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Sitara Devi - The Kathak Legend

           What is pure kathak? Pure kathak is spiritual, so says world-renowned kathak dancer Sitara Devi. The prevalent form of the dance being taught at several centres and institutions all over India, is not.

          What is popularly known as kathak today is the durbar or court style which kings and nawabs patronised in the 18th-19th century. The real kathak with its real features was slowly forgotten. It was the Lucknow gharana, promoted by the Oudh kings, which later became the source of kathak as we know today, she said.

           Eighty-year old Sitara Devi has dedicated her whole life to the restoration of the real form of kathak which can be traced to Natya Shastra, the ancient Indian treatise of classical dance forms.

          Once called the Kathak Queen of India by Pandit Rabindra Nath Tagore, she had received her lessons from her father as well as the legendary kathak maestros of Lucknow gharana - brothers Acchhan Maharaj, Shambhu Maharaj and Lacchhu Maharaj.

           A recipient of several awards, she had performed at the Royal Albert and Victoria Hall in 1967 and the prestigious Carnegie Hall in New York in 1976. It was also through Sitara Devi (and later Gopi Krishna) that kathak became integral to the film industry since the 1930s. Their choreography accorded new meaning and relief to the film world. She herself got Best Actress award, at the age of 18, for her performance in Vatan, as also in 1943 for her role in Najma. Currently she is planning to launch her own dance academy.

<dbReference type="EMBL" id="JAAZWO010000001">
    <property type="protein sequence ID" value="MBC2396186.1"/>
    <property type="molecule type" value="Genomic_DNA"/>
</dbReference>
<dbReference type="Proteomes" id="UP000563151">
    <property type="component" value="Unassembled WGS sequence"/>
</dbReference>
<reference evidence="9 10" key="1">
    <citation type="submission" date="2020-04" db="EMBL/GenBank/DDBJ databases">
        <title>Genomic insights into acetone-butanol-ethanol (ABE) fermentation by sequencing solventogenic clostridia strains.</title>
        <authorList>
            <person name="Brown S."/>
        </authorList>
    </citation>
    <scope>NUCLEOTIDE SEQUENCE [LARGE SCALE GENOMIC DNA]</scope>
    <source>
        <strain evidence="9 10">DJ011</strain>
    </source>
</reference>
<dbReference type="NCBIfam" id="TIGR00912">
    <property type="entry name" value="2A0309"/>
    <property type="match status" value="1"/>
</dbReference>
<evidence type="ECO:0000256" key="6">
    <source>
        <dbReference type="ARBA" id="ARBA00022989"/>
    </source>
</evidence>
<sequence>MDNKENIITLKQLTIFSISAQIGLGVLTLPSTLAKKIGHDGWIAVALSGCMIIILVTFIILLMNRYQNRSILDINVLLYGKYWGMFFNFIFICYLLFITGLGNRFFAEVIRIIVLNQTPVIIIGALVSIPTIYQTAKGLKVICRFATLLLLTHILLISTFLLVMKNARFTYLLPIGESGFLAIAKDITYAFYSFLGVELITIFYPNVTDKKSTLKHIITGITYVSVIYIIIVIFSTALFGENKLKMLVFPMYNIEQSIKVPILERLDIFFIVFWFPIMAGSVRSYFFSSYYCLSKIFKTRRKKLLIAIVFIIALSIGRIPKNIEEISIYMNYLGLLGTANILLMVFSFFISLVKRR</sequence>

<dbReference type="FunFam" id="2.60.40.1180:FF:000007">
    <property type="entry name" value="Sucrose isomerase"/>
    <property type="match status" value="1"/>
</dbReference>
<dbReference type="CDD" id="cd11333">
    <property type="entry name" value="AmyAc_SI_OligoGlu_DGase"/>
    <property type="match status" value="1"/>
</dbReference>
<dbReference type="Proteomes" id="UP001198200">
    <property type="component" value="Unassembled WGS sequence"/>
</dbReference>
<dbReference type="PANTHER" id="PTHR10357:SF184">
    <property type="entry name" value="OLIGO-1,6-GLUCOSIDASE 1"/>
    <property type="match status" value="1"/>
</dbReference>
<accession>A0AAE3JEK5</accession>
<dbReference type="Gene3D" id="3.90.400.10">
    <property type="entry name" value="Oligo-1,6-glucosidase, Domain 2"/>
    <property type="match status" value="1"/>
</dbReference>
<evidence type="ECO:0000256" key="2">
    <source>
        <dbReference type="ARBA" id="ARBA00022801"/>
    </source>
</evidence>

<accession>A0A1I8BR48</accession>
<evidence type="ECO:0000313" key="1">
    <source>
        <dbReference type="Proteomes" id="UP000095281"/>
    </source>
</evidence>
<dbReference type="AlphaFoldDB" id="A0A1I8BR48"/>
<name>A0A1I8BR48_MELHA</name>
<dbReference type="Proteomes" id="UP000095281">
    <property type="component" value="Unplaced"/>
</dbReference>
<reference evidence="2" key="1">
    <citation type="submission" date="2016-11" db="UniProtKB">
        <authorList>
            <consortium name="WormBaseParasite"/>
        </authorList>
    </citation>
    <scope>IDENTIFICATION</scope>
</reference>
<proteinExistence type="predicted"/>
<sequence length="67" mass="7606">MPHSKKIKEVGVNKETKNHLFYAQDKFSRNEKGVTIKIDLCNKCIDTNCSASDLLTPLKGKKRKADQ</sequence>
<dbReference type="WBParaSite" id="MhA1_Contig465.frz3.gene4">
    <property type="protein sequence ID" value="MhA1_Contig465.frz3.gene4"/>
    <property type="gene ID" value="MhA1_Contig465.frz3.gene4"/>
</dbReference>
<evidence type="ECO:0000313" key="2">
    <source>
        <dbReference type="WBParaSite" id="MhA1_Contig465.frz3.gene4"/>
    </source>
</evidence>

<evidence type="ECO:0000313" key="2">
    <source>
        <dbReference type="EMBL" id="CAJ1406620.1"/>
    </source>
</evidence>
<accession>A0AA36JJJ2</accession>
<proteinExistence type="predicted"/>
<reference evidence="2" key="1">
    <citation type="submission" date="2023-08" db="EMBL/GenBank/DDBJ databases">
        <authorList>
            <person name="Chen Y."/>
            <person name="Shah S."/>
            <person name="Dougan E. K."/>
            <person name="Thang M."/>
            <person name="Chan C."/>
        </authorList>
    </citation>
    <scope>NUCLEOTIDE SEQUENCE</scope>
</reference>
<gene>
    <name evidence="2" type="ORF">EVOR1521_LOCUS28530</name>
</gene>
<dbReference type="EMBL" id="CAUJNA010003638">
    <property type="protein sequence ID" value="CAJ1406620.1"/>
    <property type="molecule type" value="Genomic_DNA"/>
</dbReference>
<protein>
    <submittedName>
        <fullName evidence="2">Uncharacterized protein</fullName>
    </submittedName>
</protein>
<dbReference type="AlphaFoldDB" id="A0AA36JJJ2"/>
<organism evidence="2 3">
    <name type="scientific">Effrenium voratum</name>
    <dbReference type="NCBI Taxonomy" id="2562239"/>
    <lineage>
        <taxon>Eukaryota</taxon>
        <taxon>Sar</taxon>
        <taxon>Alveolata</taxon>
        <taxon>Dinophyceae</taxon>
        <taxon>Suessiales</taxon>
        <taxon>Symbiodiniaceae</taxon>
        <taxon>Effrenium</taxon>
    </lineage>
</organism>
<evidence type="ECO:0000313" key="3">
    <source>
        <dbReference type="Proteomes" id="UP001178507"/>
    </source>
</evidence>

Recently, she participated in a workshop on nritya (dance) and staged a performance in New Delhi as part of an Ekal (solo) Utsav (festival) conducted by the Katha Kendra - this year in memory of the late Sukhdeo Maharaj, a doyen of Banaras gharana. (Kathak Kendra, situated at Mandi House in New Delhi, is a unit of the autonomous Sangeet Natak Akademi - national academy of music and dance.) Apart from a solo festival, the centre also holds every year another annual festival called Kathak Mahotsav, which was instituted in memory of Maharaj Kalka and Maharaj Bindadin of Lucknow.

           Born in Varanasi in the late 1800s, Pandit Sukhdeo Maharaj was a scholar and poet who founded the Banaras gharana of kathak. Grand nephew of the early kathak masters Kalka Maharaj and Bindadin Maharaj, he belonged to a long line of musicians and kathak dancers. His father was Pandit Ramdas, a singer and cousin of the great masters of Lucknow gharana, brothers Acchhan Maharaj, Shambhu Maharaj and Lacchhu Maharaj.

           Pandit Sukhdeo Maharaj rescued kathak from notoriety and taught the dance to women of Brahmin homes - starting with his own daughters: Alaknanda, Tara Devi and Sitara Devi. (Dance used to be performed by women of disrepute those days). Sitara Devi, a synonym for kathak, has been reigning as the Queen of Kathak for over 60 yerars now.

-by Mamta

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